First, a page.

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BATTERIES

n

What

NOT

to do with Gel, AGM and Lithium Ion

batteries

n

Incorrect charge voltage. Too low a voltage means that

the battery cannot charge to 100 % - the sulphate then

hardens on the plates and the battery loses its capacity.

Excessive voltage causes the batteries to generate gas,

leading to water loss and drying out.

n

Excessive discharging. Discharging a battery further than

its capacity shortens its lifespan.

n

Too large ripple on the charge voltage. Cheap and old-

fashioned chargers often have a significant voltage ripple

(voltage variation) in the output voltage.

n

The use of an alternator without 3-step regulator, a high

ambient temperature or charging without temperature

compensation.

n

The MLI battery should not be charged without measures

such as a safety relay.

n

Can I keep my batteries connected during winter?

This is no problem for any Mastervolt battery, and can even

be a benefit as the lower temperature extends battery life

considerably. The batteries should be fully charged, however,

and disconnected from any consumers.

Make sure to consider hidden consumers such as voltmeters,

clocks and the car radio memory. If the battery is connected to

a Mastervolt battery charger with 3-stage+ charge characteristic,

the battery is recharged every 12 days to ensure it stays in

optimal condition. If you disconnect the battery we recommend

disconnecting all consumers and connecting the power once

every two to three weeks to ensure the batteries are recharged.

If you don’t have access to power in winter, we recommend fully

charging the batteries and disconnecting the battery terminals

to ensure they are not discharged by small devices. We also

recommend fully charging your batteries every two months

and before they are reused. Wet batteries should be recharged

regularly to prevent them from freezing.

n

How should I maintain gel, AGM and Lithium Ion

batteries?

Gel, AGM and Lithium Ion batteries as opposed to traditional

open batteries do not need maintenance, which means they can

be installed anywhere. However, we recommend checking all

the connections once a year to make sure that they are properly

attached, and to clean the top surfaces with a slightly moist cloth.

The batteries also need to be completely charged every time for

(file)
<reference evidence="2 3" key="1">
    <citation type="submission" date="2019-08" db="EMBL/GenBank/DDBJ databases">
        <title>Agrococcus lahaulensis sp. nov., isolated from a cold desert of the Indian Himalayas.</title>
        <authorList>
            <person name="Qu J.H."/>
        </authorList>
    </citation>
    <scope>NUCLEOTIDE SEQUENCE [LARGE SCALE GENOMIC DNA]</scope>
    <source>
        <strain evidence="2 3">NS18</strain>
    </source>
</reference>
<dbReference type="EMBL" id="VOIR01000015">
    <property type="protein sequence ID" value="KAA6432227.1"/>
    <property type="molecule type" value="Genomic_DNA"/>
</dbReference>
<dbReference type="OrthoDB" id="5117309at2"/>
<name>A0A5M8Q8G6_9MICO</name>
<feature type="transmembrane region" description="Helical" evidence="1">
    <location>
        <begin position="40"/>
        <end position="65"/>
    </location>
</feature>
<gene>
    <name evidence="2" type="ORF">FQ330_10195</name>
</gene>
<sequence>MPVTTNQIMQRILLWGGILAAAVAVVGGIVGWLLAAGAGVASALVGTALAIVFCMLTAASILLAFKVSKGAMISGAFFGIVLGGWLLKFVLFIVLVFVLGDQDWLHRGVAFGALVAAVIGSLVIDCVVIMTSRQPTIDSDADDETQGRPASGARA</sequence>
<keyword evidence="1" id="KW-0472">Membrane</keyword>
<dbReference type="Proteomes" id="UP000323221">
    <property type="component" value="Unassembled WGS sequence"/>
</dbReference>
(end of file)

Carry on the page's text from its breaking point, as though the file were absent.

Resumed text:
a maximum lifespan.

The Gel battery

With flooded lead-acid batteries, which use a liquid electrolyte of

water and sulphuric acid, the water is separated into hydrogen

and oxygen during charging, mostly at the end of the charging

cycle. These gases subsequently escape through the filler cap.

This means water is used and distilled (battery) water needs to

be added. The electrolyte in a Gel battery is a gel that binds the

water with the acid. While the batteries are being filled, the gel

is heated and liquefies.After the battery has been filled with the

liquefied gel, the gel cools and solidifies. This process results in

tiny hairline cracks in the gel between the plates.

During the charging process, oxygen O

2

is generated on the

positive plate and hydrogen H

2

on the negative plate. The cracks

in the gel let the gases combine to create water. The gel then

absorbs the water so that no water disappears from the system

and no gases are produced.

Gel batteries are not a new technology and have been in use

since the late 1950s. The most important applications are in

emergency power systems, telecommunications systems, power

supply and, for the last 20-25 years, as service batteries in

various systems. Gel batteries come in two different versions.

The 12-volt design is appropriate for regular use and available in

capacities up to 200 Ah.

n

Which battery is suitable for my application?

Mastervolt offers various types of maintenance-free batteries,

each with its own specific characteristics. More information

hereafter about the properties of gel, AGM and Lithium Ion

batteries.

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